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There are 2 categories of rotorhead designs: fully articulated and hingeless. The
uses 3 hinges for each blade; one for the feathering axis, one to support flapping
up and down, and one to support lead and lag blade movements. On the other
hand, a hingeless rotorhead (sometimes known as rigid, which is not a very accurate description) uses materials
that are both strong and, to some degree, flexible. Moreover, the blades are also designed to incorporate some form of flexibility.
Both designs have their advantages and disadvantages:
No moment transmitted to rotorhead. The rotorhead doesn't have to be very strong,
and so can be lighter.
Blade movements, for example due to turbulence, are, to some degree, not transmitted
to the rotorshaft and hull.
A lot of hinges also require a lot of maintenance.
Because moments are not transmitted to the rotorhead, the hull will not follow the
rotordisc attitude. The rotorsystems have less control power.
Unlike a fully articulated system, moments are transmitted to the rotorhead, which
must be able to cope with these forces.
Because (to some degree) moments are transmitted to the rotorhead, the attitude
of the hull will try to follow the rotordisc's attitude. This rotorsystem has a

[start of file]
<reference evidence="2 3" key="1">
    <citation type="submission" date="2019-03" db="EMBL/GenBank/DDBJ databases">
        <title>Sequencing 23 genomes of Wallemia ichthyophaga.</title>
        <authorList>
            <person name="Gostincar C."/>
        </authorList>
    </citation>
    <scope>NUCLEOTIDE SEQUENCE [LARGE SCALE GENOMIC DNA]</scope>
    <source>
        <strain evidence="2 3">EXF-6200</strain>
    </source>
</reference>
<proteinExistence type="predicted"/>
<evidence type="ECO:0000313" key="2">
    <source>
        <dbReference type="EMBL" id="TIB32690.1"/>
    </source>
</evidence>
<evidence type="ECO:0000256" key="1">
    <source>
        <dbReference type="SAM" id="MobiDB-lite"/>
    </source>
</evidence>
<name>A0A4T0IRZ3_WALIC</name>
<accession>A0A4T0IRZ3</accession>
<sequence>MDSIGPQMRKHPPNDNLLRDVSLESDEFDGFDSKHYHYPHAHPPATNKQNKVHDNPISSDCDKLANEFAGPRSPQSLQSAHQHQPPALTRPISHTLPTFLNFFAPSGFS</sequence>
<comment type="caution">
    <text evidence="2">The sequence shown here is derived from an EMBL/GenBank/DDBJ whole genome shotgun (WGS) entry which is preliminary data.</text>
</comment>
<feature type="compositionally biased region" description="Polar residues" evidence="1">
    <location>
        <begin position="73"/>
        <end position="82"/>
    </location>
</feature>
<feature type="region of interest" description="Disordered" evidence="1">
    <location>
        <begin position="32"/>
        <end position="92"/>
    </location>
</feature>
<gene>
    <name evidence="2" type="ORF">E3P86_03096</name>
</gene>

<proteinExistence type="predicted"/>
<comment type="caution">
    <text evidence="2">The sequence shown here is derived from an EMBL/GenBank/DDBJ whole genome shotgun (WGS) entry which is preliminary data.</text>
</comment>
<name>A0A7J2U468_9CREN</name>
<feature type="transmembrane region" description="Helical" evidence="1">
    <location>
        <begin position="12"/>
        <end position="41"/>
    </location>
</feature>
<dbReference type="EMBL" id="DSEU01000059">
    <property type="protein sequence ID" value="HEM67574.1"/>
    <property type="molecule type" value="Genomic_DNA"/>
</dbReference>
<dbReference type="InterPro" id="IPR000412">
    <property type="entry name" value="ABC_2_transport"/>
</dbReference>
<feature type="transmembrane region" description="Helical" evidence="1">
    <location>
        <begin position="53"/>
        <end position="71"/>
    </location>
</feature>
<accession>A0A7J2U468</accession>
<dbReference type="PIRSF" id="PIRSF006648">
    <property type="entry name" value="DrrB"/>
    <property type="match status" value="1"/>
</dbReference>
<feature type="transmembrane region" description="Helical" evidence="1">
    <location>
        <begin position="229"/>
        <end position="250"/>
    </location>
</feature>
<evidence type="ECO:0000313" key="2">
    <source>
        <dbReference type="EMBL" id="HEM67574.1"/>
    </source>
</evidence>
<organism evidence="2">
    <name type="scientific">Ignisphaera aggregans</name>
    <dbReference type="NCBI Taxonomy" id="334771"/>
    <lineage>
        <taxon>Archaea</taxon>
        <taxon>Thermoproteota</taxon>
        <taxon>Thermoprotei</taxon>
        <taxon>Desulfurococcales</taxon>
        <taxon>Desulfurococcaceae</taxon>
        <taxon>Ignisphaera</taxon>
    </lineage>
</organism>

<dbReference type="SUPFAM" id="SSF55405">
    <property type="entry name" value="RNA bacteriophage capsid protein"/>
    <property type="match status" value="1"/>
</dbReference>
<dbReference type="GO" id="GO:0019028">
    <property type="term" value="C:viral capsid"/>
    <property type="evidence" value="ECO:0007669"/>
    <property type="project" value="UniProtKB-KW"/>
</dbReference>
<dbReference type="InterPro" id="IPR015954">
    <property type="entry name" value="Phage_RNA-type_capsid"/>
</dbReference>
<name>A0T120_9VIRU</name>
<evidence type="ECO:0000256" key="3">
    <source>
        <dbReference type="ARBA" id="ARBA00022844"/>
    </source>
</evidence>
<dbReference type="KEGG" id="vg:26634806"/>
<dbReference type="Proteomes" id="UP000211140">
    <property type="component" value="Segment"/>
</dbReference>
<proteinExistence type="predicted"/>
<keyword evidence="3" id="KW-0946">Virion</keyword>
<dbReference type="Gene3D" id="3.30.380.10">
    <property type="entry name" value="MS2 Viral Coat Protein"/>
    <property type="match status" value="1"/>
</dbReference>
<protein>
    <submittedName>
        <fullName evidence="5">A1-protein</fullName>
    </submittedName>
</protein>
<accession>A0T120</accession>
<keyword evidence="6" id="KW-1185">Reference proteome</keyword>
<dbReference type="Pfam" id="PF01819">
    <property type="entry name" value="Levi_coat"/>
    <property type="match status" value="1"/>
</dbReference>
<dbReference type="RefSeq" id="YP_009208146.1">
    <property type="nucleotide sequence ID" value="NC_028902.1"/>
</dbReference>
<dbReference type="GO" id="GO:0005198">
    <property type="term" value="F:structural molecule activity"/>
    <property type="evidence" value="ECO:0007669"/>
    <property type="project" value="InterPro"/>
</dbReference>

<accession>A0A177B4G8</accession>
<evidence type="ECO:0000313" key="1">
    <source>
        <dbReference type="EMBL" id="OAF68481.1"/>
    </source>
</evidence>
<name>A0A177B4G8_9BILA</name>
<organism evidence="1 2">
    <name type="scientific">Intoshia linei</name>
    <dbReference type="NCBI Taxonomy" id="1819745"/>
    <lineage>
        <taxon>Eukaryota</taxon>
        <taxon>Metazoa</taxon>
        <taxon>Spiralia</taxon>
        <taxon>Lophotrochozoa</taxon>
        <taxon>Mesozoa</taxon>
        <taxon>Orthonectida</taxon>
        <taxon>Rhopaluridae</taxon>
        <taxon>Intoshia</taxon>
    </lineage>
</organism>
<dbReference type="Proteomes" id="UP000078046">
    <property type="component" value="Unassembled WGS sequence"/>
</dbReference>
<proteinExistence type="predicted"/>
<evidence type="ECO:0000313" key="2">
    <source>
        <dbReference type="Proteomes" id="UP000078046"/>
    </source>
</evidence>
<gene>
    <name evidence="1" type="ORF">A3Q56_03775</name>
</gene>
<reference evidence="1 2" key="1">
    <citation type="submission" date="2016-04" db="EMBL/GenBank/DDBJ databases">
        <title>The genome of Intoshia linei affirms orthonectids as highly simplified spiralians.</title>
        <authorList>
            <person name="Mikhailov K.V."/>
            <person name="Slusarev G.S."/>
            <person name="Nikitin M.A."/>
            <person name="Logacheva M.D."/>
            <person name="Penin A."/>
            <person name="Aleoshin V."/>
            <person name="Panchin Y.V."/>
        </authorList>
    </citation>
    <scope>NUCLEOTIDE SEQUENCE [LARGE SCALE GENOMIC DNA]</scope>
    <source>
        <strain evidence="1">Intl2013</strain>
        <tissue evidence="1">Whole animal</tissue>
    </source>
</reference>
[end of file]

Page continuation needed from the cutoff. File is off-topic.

high degree of control power.
Because there are no hinges, less maintenance is required.
Of course, in between these 2 solutions, other designs also exist, an important example
being the 2 bladed, semi rigid, rotorhead which uses feathering hinges for pitch
control. Its 2 (opposite) blades are mounted in one, teetering, hinge. So,
blade flaps up, the other has to flap down. In this design, the blades are mounted
(fixed) in the rotorhead at the average
coning angle, in order to prevent blade stress. By using a gimballed teetering head, the rotordisc
can tilt in any direction. In this way, the Hookes' joint effect is absent, so there
is no need
for lead and lag hinges. These are also un-necessary if an underslung rotor design
is used. This 2 bladed teetering rotorhead system has already been in operation
for many years, ever since
the famous designs from Hiller and Bell.
Next topic > Pitch Control
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